For the moment when an opponent collapses to the floor in a cloud of sawdust, without strength or breath or honor. Some fight for glory. For the moment when a champion looms over his beaten and broken adversary, slick with sweat and dust and blood. And some fight for power. Underscored by the strain of sinew and the ache of soon-to-be bruises that whisper as victory comes with the promise of spoils. But the Duke of Lamont, known throughout London’s darkest corners as Temple, fought for peace. He fought for the moment when he was nothing but muscle and bone, movement and force, sleight and feint. For the way brutality blocked the world beyond, silencing the thunder of the crowd and the memories of his mind, and left him with only breath and might. He fought because, for twelve years, it was in the ring alone that he knew the truth of himself and of the world. Violence was pure.

All else, tainted. And that knowledge made him the best there was. Undefeated throughout London—throughout Europe, many wagered—it was Temple who stood in the ring each night, wounds rarely scarred over before they threatened to bleed again, knuckles wrapped in long strips of linen. There, in the ring, he faced his next opponent—a different man each night, each one believing Temple could be bested. Each one believing himself the man to reduce the great, immovable Temple to a mass of heavy flesh on the floor of the largest room of London’s most exclusive gaming hell. The draw of The Fallen Angel was powerful, built upon tens of thousands of pounds wagered each evening, on the promise of vice and sin that called to Mayfair at sunset, on the men of title and wealth and unparalleled worth who stood shoulder to shoulder and learned of their weakness from the rattle of ivory and the whisper of baize and the spin of mahogany. And when they had lost everything in the glittering, glorious rooms above, their last resort was the room that lurked below—the ring. The underworld over which Temple reigned. The Angel’s founders had created a single path of redemption for these men. There was a way those who lost their fortune to the casino could regain it.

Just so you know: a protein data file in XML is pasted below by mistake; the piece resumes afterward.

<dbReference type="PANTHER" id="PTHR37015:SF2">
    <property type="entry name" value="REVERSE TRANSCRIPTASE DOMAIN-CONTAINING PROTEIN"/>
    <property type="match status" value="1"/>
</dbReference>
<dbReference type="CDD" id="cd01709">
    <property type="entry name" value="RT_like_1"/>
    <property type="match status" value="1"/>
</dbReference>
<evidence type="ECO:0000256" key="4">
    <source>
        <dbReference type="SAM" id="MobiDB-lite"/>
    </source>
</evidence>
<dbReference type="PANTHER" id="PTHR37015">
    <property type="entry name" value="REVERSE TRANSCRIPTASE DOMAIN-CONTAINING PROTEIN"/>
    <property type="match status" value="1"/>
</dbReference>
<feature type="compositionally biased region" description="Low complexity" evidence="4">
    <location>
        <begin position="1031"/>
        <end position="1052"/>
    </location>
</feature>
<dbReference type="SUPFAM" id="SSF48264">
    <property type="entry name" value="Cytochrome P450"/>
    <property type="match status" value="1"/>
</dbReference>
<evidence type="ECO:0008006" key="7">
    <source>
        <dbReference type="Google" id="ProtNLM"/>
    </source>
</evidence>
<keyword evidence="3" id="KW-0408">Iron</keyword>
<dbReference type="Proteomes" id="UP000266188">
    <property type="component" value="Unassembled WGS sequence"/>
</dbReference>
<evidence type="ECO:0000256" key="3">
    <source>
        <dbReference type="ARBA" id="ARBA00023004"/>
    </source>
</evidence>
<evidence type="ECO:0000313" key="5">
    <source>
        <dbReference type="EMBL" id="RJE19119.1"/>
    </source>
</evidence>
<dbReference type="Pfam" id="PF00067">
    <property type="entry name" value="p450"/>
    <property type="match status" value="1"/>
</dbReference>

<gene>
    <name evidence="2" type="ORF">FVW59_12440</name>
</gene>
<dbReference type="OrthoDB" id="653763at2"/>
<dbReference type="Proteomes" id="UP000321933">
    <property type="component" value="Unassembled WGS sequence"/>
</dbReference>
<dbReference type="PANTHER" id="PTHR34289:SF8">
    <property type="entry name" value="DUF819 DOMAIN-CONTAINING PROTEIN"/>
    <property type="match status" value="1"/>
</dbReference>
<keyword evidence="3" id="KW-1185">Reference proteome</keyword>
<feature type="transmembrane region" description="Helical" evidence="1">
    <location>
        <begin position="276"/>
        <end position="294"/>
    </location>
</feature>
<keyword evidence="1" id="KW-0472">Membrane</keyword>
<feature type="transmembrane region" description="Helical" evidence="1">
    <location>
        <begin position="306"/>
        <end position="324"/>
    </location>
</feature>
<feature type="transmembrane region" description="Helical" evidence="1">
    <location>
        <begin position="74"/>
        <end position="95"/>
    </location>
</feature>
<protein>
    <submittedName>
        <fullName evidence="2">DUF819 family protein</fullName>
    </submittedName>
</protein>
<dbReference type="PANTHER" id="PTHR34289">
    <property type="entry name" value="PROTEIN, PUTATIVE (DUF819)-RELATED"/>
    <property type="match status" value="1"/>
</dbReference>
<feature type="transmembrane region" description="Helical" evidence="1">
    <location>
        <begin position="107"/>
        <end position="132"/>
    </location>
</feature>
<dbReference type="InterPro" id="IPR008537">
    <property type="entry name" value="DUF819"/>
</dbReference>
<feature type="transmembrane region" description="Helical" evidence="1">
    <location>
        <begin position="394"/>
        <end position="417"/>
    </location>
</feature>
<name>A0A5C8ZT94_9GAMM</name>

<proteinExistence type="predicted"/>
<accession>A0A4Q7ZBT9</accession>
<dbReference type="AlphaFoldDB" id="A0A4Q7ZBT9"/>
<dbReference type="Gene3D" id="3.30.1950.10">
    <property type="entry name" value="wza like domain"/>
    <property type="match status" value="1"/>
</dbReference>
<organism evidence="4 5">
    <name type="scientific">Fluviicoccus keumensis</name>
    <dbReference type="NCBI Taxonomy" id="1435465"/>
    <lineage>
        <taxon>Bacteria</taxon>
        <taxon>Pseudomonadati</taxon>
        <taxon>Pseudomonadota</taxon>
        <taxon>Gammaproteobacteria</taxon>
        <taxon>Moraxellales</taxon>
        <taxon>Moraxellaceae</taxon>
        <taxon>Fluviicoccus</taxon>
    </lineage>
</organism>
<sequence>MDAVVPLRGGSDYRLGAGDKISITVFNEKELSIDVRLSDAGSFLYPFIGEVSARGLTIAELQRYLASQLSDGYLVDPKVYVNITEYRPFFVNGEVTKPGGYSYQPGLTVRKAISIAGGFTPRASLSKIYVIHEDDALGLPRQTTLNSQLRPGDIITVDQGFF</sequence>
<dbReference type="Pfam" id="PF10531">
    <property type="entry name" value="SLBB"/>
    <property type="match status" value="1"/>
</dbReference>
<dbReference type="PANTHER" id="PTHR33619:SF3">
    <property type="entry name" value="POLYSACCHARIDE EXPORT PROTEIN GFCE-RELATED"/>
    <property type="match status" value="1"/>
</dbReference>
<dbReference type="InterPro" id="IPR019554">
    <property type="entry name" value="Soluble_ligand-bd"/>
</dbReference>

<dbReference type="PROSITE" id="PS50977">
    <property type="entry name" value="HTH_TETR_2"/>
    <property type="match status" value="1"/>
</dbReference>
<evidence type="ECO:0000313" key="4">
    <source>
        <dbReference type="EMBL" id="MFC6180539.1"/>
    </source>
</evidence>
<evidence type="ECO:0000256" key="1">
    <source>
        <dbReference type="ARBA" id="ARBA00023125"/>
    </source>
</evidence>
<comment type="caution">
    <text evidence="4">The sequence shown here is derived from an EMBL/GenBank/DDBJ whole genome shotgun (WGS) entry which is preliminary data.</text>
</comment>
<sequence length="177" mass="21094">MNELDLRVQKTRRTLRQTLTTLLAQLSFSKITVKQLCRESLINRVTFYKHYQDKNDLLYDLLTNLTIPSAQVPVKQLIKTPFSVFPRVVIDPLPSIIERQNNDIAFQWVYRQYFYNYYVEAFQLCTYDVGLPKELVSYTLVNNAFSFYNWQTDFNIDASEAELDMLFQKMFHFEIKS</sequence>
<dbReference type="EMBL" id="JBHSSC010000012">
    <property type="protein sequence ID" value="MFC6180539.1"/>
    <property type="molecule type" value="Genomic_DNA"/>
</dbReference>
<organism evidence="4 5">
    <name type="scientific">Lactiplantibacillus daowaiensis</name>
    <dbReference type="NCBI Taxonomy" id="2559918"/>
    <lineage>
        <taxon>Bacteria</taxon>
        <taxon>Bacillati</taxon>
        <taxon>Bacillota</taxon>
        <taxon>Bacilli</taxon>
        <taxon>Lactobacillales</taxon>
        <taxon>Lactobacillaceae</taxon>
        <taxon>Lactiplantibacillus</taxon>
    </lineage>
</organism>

Fight Temple. Win. And all was forgiven. It had never happened, of course. For twelve years, Temple had fought, first in dark alleys filled with darker characters for survival, and then in lower clubs, for money and power and influence. All the things he’d been promised. All the things he’d been born to. All the things he had lost in one, unremembered night. The thought crept into the rhythm of the fight and for a barely-there moment, his body weighed heavy on his feet, and his opponent—half Temple’s size and a third of his strength—landed a blow, forceful and lucky, at the perfect angle to jar the teeth and bring stars to the eyes. Temple danced backward, propelled by the unexpected cross, pain and shock banishing thought as he met the triumphant gaze of his unnamed opponent.

Not unnamed. Of course he was named. But Temple rarely spoke the names. The men were merely a means to his end. Just as he was a means to theirs. One second—less—and he had regained his balance, already feinting left, then right, knowing his reach was half a foot longer than that of his foe, sensing the ache in his opponent’s muscles, understanding the way the younger, angrier man fell victim to fatigue and emotion. This one had much to fight for: forty thousand pounds and an estate in Essex; a farm in Wales that bred the best racehorses in Britain; and a half-dozen paintings from a Dutch master for whom Temple had never cared. A young daughter’s dowry. A younger son’s education. All of it lost at the tables above.

All of it on the line below. Temple met his opponent’s gaze, seeing the desperation there. The hate. Hatred for the club that had proven to be his downfall, for the men who ran it, and for Temple most of all—the centurion who guarded the hoard thieved from the pockets of fine, upstanding gentlemen. That line of thinking was how the losers slept at night. As though it were the Angel’s fault that loose purse strings and unlucky dice were a disastrous combination. As though it were Temple’s fault. But it was the hate that always lost them. A useless emotion born of fear and hope and desire. They did not know the trick of it—the truth of it.

That those who fought for something were bound to lose. It was time to put this one out of his misery. The cacophony of calls from the edges of the ring rose to a fever pitch as Temple attacked, sending his opponent scurrying across the sawdust-covered floor. Where he had once toyed with the other man, his fists now delivered unsympathetic, unwavering blows, connecting in a barrage of hits. Cheek. Jaw. Torso. The other man reached the ropes marking the edge of the ring, tripping backward into them as Temple continued his assault, taking pity on this man who had hoped he might win. Had hoped he might beat Temple. Might beat the Angel.

The final blow stole the strength from his opponent, and Temple watched him collapse in a heap at his feet, the din of the crowd deafening and laced with bloodlust. He waited, breath coming harsh, for his opponent to move. To rise to his feet for a second bout. For another chance. The man remained still, arms wrapped about his head. Smart. Smarter than most of the others. Temple turned, meeting the eyes of the oddsmaker at the side of the ring. Lifted his chin in a silent question. The older man’s gaze flickered over the heap at Temple’s feet, barely settling before moving on.